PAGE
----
Eliza Dushku Slams CBS, Michael Weatherly for Alleged Harassment and Retaliation on ‘Bull’

Eliza Dushku Slams CBS, Michael Weatherly for Alleged Harassment and Retaliation on ‘Bull’

Actor Eliza Dushku has slammed CBS and her former “Bull” co-star Michael Weatherly in a scathing story for the Boston Globe that details the allegations of harassment that led to her $9.5 million settlement with the network earlier this year.

“I took a job and, because I did not want to be harassed, I was fired,” Dushku states in the first-person story published on Wednesday.

Dushku asserts that in addition to the money, she demanded as part of the settlement that CBS send a sexual harassment expert to monitor Weatherly’s conduct on the set. She also asserts she was promised a meeting with Steven Spielberg, head of Amblin Partners, which produces “Bull” with CBS Television Studios. Dushku writes that she has yet to meet with Spielberg.

Dushku says the settlement included a non-disclosure agreement, but that she decided to come forward after reading what she described as “deflection, denial, and spin” from the network, Weatherly, and “Bull” showrunner Glenn Gordon Caron in a report last week by the New York Times on the previously undisclosed settlement. Dushku joined the show at the end of its first season with the expectation of becoming a regular cast member in Season 2. But she was written off the show after three episodes as a result of her clashes with Weatherly.

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Dushku writes of experiencing sophomoric behavior from Weatherly that allegedly included him making comments about wanting to have a “threesome” with her and many other sexually charged remarks. When she complained to the studio, Dushku asserts that Weatherly worked to have her fired, accusing her of having a “humor deficit.”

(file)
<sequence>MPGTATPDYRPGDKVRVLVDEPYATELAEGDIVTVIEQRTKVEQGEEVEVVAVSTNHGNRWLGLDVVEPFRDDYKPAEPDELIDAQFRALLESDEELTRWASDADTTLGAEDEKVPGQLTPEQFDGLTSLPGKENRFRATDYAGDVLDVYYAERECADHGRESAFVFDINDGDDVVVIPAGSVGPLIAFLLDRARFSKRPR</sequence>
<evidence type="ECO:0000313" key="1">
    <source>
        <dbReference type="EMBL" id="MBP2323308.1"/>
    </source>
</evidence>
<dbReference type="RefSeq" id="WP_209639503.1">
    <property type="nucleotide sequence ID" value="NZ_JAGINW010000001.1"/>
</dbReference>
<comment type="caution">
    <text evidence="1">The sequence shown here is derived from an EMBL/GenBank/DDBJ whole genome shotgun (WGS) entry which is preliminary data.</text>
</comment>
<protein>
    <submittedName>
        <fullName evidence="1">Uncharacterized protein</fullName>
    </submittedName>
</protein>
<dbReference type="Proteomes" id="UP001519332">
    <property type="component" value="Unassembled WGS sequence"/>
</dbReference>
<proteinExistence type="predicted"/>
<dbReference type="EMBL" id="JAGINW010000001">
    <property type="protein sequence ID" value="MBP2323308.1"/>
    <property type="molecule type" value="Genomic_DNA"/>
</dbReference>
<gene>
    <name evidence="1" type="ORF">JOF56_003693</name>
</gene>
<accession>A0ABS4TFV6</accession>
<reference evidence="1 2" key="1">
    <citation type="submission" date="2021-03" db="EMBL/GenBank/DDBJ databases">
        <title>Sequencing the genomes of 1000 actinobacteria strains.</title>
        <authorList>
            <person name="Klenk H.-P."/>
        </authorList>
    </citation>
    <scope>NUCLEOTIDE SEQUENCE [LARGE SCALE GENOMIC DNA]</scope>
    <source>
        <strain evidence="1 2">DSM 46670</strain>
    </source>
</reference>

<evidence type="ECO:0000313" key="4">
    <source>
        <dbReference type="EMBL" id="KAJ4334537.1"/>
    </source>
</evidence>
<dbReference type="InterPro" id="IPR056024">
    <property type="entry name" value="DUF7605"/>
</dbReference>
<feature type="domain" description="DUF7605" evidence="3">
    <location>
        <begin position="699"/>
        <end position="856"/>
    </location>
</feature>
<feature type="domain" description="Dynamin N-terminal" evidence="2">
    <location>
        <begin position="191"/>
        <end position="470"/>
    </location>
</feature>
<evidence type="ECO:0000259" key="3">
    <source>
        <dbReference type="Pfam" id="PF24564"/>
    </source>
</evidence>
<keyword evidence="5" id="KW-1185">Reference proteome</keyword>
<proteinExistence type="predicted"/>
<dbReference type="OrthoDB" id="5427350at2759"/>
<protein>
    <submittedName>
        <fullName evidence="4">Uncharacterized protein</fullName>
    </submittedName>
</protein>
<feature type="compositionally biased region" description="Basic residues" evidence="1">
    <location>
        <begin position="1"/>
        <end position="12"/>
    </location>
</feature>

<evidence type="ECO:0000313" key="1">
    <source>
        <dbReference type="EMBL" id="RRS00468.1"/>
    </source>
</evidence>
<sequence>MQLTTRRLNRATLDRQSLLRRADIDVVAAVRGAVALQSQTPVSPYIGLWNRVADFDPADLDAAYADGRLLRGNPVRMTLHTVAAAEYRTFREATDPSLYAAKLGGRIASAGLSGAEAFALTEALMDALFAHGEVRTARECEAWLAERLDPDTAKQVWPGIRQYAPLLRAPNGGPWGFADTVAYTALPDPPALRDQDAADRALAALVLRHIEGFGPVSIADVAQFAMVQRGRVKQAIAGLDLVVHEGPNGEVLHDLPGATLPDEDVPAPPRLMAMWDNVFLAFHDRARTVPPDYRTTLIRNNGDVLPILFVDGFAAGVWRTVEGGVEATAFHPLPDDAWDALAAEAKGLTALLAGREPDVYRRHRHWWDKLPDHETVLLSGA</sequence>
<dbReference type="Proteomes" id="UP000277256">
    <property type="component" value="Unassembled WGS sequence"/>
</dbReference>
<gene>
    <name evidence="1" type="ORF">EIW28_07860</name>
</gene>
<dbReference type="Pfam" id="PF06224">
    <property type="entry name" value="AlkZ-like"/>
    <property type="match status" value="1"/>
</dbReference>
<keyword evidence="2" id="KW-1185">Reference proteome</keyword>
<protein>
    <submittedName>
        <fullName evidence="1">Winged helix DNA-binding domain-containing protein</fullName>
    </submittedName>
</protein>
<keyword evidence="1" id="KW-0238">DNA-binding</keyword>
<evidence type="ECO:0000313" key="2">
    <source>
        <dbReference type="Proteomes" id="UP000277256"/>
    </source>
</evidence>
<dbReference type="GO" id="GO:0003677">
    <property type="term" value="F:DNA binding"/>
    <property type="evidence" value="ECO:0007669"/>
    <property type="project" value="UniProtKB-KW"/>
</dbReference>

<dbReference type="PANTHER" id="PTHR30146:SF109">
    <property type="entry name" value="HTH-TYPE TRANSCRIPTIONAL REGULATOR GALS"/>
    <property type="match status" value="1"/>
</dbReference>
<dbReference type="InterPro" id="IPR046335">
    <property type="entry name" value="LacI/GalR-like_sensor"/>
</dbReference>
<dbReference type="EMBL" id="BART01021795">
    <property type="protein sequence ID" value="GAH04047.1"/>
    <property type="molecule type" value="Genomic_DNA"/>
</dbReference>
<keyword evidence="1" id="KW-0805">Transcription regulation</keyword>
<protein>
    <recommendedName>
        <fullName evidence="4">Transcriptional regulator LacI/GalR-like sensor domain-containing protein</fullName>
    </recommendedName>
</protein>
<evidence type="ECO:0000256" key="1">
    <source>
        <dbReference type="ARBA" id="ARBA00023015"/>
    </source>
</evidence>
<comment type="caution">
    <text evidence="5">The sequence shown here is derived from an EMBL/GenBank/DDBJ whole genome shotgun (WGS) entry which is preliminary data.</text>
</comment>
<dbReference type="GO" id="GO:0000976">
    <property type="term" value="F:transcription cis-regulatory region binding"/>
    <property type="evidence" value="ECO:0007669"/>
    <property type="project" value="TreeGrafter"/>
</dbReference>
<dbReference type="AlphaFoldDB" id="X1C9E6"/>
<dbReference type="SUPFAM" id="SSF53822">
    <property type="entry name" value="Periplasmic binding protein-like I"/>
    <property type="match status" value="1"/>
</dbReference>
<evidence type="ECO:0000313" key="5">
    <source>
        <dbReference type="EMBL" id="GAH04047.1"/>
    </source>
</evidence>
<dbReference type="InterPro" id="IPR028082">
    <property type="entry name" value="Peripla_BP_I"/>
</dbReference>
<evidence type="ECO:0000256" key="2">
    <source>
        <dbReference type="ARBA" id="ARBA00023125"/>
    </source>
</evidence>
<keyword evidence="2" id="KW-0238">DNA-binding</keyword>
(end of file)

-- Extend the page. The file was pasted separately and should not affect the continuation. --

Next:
Representatives for CBS and Amblin Partners declined to comment. A rep for Weatherly did not immediately respond to a request for comment.

“What is hardest to share is the way (Weatherly) made me feel for 10 to 12 hours per day for weeks,” Dushku writes. “This was classic workplace harassment that became workplace bullying. I was made to feel dread nearly all the time I was in his presence. And this dread continues to come up whenever I think of him and that experience.”

Dushku’s comments come as CBS is grappling with the fallout from the sexual misconduct scandal that led to the ouster of longtime chairman-CEO Leslie Moonves in September.

Dushku asserts that Weatherly frequently “bragged” about his friendship with Moonves.

“He regaled me with stories about using Moonves’s plane, how they vacationed together, and what great friends they were. Weatherly wielded this special friendship as an amulet and, as I can see now, as a threat,” Dushku writes.

Dushku describes numerous crude comments she received from Weatherly and writes that her allegations are supported by footage from filming and rehearsals that were used as part of her settlement. CBS paid her a portion of what she would have earned on the show over a standard six-season contract.

During her relatively short time on the show in the spring of 2017, Dushku writes that she faced numerous disturbing incidents with her co-star.

“Weatherly had a habit of exaggerated eye-balling and leering at me; once, he leaned into my body and inhaled, smelling me in a dramatic swoon,” Dushku writes. “As was caught on tape, after I flubbed a line, he shouted in my face, ‘I will take you over my knee and spank you like a little girl.’ “

Dushku’s revelations add to the extreme pressure on CBS Corp. and its senior management to address harassment allegations and complaints about hostile working environments in areas of CBS including CBS News.

CBS commissioned an internal investigation after numerous women came forward with allegations of sexual misconduct against Moonves. That probe turned up enough damning incidents to deny Moonves his $120 million severance payment, as CBS confirmed on Monday. It also examined the culture of CBS Corp. as a whole and found that while harassment was not “pervasive,” there was a significant need for tougher enforcement of existing policies against stars and prominent executives and for better training of management.

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